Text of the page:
FARGO — Mayor Tim Mahoney is urging North Dakota officials to allow a greater reopening of businesses, including increasing the allowed capacity at bars and restaurants to increase from 50% to 75%.
Despite a significant increase in testing capacity, the state’s coronavirus infection rate has been trending down, from 6% to 8% testing positive to 2% to 4%.
“You can look at national data,” Mahoney said. “You won’t see that in any other state.”
Also, he said, the state’s death rates are below expected levels — all factors that justify an expansion of reopening the economy in Fargo, he said in remarks Wednesday, May 27, during a briefing by the Red River Valley COVID-19 Task Force.
“I think it’s time to open that up,” he said, referring to expanding the reopening of businesses.
Another positive sign is that hospitalizations for COVID-19, the disease caused by the coronavirus, have plateaued and remain well within capacity, the mayor said.
“We’ve got to learn to live with this virus,” Mahoney said later in an interview. “It’s not going away."
If restaurants and bars are allowed to operate at 75% capacity, they still would have room to maintain some physical distancing of their patrons, he said.
Several forecasting models of the pandemic in North Dakota show infections are decreasing and will continue to decline, although one model predicts a peak will arrive around June 15, Mahoney said.
"I think the next 10 days will tell that," he said. "I think we're leaning on the downward slope. We're making progress."
Mahoney said he has been prodding the office of Gov. Doug Burgum with his expanded reopening request and is waiting to hear back.
A spokesman for Burgum said an announcement concerning North Dakota's phased business restart plan could come soon.
"Conditions are being evaluated on a daily basis," spokesman Mike Nowatzki said. "Gov. Burgum plans to provide an update on the ND Smart Restart during Friday’s press briefing, and any announcements would be made then."
Still, Mahoney and others at the task force briefing stressed the continued need for people to take precautions, including wearing a mask and maintaining a safe distance from others.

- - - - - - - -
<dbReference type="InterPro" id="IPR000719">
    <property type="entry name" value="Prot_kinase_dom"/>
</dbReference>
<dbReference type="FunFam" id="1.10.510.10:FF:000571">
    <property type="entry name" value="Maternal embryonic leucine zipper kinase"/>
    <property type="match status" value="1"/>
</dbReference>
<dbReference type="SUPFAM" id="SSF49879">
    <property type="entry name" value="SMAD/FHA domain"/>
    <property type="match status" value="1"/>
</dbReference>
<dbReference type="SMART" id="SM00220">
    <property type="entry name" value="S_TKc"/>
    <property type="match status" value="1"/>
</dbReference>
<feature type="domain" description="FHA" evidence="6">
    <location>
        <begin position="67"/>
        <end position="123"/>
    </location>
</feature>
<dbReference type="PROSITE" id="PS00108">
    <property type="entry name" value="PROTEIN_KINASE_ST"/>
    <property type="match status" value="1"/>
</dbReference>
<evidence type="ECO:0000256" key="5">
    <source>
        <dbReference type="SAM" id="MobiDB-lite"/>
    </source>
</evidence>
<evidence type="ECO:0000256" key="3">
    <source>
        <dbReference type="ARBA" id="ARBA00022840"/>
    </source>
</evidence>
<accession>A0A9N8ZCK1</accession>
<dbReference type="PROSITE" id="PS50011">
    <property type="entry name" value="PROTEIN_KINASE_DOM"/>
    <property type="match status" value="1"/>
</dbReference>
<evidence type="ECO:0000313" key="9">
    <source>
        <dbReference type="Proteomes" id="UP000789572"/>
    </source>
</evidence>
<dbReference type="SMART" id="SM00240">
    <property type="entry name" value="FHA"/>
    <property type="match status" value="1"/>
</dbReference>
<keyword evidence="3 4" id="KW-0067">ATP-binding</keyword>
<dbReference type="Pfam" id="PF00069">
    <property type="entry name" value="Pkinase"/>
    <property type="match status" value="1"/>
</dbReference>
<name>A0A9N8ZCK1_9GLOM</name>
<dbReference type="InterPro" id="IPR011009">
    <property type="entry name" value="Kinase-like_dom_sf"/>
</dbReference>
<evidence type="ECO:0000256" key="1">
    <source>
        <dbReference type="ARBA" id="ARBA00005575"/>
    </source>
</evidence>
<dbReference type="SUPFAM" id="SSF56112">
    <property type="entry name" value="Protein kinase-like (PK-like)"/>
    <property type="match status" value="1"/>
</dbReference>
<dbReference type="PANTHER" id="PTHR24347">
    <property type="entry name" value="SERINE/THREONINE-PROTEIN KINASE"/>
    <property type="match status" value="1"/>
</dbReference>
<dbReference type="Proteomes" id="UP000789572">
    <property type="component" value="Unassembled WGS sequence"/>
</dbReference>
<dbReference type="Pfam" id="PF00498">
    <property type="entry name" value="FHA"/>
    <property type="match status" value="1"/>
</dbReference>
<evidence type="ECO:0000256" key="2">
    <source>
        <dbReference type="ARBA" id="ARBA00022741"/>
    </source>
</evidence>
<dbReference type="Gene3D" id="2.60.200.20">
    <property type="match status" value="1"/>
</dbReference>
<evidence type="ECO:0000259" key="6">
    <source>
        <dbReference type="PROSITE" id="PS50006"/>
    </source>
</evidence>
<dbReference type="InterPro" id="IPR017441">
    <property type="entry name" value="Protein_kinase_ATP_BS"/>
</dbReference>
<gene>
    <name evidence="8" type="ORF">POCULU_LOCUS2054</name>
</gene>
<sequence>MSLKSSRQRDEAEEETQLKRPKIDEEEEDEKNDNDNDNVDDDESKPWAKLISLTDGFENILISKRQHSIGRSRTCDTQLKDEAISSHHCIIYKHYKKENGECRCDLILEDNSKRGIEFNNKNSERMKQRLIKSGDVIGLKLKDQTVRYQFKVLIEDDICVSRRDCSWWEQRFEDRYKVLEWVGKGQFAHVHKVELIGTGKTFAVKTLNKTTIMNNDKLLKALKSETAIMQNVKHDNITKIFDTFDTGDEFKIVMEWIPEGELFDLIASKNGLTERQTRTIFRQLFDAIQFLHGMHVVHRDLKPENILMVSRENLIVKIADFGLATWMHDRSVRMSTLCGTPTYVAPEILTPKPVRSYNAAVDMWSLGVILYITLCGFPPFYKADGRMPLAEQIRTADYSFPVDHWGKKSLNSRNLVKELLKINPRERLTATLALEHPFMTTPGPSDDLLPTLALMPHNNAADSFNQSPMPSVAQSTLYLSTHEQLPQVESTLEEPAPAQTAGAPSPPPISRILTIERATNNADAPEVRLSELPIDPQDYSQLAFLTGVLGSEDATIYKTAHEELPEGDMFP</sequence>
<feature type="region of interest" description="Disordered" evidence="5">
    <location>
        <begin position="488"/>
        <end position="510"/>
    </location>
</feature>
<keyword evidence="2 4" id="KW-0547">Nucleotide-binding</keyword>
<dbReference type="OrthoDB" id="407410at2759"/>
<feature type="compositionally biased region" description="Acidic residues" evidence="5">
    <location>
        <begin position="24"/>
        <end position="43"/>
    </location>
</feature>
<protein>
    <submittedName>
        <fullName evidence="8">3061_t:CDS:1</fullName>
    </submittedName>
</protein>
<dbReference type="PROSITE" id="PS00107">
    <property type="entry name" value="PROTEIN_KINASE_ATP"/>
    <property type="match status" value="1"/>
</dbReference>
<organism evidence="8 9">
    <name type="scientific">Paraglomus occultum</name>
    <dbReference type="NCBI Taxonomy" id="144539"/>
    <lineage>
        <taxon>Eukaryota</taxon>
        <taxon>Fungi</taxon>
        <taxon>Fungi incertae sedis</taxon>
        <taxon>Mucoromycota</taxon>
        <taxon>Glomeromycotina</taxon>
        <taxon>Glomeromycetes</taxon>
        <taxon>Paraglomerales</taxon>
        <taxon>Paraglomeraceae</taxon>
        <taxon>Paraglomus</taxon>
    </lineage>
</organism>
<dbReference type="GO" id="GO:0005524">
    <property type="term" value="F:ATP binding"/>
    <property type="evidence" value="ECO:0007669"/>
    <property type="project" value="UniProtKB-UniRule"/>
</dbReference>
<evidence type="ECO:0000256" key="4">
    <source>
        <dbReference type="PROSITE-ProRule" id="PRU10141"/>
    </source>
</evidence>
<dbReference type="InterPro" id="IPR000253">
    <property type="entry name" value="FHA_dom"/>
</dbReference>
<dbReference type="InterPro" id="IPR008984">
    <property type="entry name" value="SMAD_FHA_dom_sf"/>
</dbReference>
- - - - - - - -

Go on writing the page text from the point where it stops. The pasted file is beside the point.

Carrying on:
Cass County now accounts for more than half of the 2,500 or more tests the state is doing daily, Mahoney said, and the task force is aiming that testing effort at high-risk populations, including residents of nursing homes, assisted living centers and other congregate living settings.
Many people are focusing on the increase in positive cases in Cass County, which continue to rise and account for about 65% of the state’s total, but the increase in positive cases is because of increased testing, not an increase in infections, said Desi Fleming, director of Fargo Cass Public Health.
“With targeted testing the numbers will go up before they can go down,” she said.
Testing is critical to identify those who have the virus — 35% of whom show no symptoms at the time of testing — so they can be quarantined and their close contacts can be identified and isolated to prevent spreading the virus, she said.
On average, each person who tests positive has five close contacts. Contact tracers in Cass County are tracking 595 active cases and 1,200 contacts, Fleming said.
With a positive testing rate now ranging between 2% and 4%, “That means that we are isolating this virus,” Mahoney said.
The mayor said that when he went to a grocery store recently, he estimated that 80% of people were wearing masks — a safeguard that's been shown to help reduce the spread of tiny droplets containing the virus.
North Dakota ranks third in the nation in per-capita testing for coronavirus infection, said Dr. Paul Carson, a physician who teaches public health at North Dakota State University and serves on the task force.
Also, North Dakota tops the nation in per-capita contact tracers. “North Dakota is well staffed and well ready to follow up on the positives we identify,” he said.
Although the total number of positive cases continues to rise in North Dakota — reaching 2,439 cases reported as of Wednesday — the number of new cases has been relatively stable, indicating that the state has succeeded in “flattening the curve” to slow the spread, Carson said.
More than seven of 10 — 72% — of North Dakota's positive cases have recovered.
Precautions such as wearing a mask, avoiding groups and maintaining physical distance from others have “markedly” reduced the spread of the virus, he said.
Kathy McKay, administrator of Clay County Public Health, said more than 855 tests were conducted recently in Moorhead in one of six mass testing events around Minnesota. Those who tested positive will be notified soon, she said.
As of Wednesday, Cass County had 1,596 positive cases and 45 deaths, and Clay County had 406 positive cases and 25 deaths.
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